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Anonymous Declares War On ISIS Following Paris Attacks

Michael Moore joined TechWeek Europe in January 2014 as a trainee before graduating to Reporter later that year. He covers a wide range of topics, including but not limited to mobile devices, wearable tech, the Internet of Things, and financial technology.

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Hacker collective vows to ‘hunt down’ ISIS and begins shutting down Twitter accounts professing support for Islamic State

Anonymous has begun an online campaign against Islamic State following the terrorist attacks in Paris last week.

The activist group released a video on Saturday promising to “hunt down” Islamic State members and supporters who spread their message over the Internet as part of its Operation Paris, or ‘OpParis’.

Anonymous says it has been tracking the online activity of Islamic State group supporters for some time as part of a campaign to expose and shut down Twitter accounts used by the group to communicate and spread its message globally.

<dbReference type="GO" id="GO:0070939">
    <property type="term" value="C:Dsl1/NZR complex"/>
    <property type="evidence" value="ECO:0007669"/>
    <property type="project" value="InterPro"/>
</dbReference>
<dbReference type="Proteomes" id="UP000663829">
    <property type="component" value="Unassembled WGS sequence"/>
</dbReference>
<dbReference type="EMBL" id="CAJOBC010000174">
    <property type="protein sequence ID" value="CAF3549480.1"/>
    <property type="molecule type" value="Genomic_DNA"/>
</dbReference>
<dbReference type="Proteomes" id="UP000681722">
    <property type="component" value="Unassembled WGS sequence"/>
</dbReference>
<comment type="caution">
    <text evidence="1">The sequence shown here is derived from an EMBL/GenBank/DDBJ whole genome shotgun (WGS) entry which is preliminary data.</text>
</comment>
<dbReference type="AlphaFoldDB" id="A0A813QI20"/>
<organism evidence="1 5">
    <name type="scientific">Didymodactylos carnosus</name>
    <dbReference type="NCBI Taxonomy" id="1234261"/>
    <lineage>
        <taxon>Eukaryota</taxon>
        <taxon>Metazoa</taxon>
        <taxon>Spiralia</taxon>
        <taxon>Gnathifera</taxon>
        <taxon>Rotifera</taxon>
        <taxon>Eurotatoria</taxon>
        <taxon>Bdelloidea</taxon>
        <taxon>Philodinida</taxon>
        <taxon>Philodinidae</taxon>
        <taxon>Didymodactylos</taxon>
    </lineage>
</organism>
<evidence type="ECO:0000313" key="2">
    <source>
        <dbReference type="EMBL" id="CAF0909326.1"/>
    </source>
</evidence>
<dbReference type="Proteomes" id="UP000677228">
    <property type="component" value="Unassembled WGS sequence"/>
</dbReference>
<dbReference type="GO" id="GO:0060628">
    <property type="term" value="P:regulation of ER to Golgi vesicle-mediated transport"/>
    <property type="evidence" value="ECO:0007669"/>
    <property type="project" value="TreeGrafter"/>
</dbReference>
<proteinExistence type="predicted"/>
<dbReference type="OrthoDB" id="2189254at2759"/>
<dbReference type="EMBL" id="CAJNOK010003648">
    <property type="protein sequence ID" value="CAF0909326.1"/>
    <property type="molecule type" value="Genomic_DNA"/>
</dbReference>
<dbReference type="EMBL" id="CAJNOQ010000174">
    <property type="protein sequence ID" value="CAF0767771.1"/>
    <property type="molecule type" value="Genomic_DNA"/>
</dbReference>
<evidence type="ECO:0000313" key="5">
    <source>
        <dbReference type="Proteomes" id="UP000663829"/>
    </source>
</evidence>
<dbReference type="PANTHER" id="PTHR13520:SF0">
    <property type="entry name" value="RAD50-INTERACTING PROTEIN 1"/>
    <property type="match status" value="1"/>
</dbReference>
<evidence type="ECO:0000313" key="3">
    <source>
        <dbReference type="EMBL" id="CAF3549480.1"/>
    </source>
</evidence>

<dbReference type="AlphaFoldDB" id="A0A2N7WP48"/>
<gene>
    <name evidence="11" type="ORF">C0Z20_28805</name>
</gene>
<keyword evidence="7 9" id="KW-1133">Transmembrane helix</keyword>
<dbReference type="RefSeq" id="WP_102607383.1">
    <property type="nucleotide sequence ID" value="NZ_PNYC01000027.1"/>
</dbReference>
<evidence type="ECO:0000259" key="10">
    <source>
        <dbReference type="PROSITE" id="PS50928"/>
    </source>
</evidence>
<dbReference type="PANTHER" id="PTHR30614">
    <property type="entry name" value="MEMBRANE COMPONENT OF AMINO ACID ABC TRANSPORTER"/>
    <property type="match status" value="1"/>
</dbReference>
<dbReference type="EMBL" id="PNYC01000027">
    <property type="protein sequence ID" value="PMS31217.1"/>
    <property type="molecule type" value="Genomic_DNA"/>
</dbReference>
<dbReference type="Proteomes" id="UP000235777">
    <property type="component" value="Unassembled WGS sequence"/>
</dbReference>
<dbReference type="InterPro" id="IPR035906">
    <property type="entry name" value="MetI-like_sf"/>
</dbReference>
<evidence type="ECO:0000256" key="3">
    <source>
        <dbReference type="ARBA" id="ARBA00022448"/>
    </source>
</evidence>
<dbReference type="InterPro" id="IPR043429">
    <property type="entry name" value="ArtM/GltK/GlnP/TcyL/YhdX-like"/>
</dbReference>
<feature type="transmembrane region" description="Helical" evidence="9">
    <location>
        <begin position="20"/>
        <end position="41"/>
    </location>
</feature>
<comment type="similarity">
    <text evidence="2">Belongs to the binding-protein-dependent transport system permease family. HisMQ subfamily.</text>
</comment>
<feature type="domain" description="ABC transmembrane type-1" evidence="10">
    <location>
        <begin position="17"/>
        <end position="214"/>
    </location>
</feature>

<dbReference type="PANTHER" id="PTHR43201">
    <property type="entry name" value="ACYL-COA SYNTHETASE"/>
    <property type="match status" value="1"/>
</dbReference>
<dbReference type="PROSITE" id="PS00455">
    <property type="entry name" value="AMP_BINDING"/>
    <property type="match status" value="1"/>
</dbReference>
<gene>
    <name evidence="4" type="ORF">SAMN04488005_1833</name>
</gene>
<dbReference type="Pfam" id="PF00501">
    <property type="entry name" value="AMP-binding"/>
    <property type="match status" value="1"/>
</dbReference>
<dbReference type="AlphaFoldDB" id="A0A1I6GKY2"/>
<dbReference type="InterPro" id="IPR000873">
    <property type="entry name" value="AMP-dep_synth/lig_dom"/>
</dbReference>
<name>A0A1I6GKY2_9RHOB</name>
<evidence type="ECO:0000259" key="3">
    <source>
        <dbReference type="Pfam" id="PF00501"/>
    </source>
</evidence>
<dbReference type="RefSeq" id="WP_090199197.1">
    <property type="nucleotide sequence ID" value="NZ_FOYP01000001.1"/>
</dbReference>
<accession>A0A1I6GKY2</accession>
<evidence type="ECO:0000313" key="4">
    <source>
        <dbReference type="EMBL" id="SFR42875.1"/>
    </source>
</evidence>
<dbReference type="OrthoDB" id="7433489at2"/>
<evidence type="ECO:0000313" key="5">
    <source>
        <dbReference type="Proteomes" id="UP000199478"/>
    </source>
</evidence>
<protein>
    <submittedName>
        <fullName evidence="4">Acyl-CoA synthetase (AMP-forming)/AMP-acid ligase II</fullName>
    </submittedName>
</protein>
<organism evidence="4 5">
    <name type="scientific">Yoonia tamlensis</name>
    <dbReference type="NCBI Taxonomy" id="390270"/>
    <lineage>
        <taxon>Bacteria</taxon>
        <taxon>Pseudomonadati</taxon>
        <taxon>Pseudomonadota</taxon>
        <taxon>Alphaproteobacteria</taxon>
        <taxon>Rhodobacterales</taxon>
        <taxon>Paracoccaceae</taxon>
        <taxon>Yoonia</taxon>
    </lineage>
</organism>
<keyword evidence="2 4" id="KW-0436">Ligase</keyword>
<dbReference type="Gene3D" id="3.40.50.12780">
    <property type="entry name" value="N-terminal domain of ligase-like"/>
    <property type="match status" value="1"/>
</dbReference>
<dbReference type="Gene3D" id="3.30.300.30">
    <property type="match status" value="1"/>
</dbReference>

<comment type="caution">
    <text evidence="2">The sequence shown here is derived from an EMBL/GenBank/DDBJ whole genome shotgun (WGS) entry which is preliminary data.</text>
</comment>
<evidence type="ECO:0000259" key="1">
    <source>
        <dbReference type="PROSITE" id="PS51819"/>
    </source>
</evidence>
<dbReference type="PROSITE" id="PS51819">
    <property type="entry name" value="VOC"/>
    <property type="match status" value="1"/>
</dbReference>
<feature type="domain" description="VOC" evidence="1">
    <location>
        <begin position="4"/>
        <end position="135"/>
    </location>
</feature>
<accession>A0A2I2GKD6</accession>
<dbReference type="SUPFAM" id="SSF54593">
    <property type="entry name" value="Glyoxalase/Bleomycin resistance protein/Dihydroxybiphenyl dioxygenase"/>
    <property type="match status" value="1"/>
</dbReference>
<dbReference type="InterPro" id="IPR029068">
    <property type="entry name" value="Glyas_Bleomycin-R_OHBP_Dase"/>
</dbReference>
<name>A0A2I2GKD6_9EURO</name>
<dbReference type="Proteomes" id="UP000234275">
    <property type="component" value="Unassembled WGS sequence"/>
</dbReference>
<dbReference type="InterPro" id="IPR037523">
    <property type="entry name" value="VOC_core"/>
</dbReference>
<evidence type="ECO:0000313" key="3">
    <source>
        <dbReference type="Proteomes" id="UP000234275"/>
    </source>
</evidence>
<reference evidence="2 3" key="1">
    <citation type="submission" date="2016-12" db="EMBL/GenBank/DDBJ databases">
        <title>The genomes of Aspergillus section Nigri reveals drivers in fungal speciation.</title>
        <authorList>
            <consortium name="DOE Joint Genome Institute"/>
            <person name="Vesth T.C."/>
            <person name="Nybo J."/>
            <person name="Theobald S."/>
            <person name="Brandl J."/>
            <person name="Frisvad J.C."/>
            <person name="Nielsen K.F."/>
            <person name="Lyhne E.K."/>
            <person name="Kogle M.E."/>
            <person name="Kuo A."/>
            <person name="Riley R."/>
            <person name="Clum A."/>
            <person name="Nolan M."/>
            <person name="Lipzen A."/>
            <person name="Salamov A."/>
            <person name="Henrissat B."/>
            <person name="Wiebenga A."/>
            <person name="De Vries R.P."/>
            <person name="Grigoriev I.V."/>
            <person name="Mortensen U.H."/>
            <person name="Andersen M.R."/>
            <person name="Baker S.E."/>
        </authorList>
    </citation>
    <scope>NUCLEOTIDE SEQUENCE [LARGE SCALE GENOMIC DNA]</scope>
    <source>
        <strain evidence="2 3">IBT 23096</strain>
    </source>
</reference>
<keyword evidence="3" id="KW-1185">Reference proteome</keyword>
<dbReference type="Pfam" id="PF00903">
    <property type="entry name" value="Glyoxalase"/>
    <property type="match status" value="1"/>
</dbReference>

And according to the OpParis Twitter account, the group has already successfully taken over 2250 pro-ISIS Twitter accounts offline.

‘Biggest operation’

Anonymous © Rob Kints Shutterstock 2012“Anonymous from all over the world will hunt you down. You should know that we will find you and we will not let you go. We will launch the biggest operation ever against you,” the video, which was originally released in French, before being taken down and replaced with an English-language version.

In a change from Anonymous’ normal tactics of launching distributed denial of services (DDoS) attacks against targeted websites, OpParis will look to hack into the sites to steal valuable information and leak it online.

Anonymous is notorious for taking on organisations or groups that look to spread hateful messages, often successfully highlighting activities to the wider world.

Earlier this month, the group published the details of a thousand alleged KKK sympathisers as part of its #HoodsOff campaign, which it described as “a form of resistance” against racial violence. This marked the latest part of its campaign against the KKK, as in November 2014 the group launched a major cyberattack which included posting several messages on the KKK’s official Twitter feed, and taking control of another account affiliated with the Klan.

And in January this year Anonymous also claimed responsibility for disabling a France-based website it associated with extremists in the wake of the murder of journalists and artists at the magazine Charlie Hebdo.

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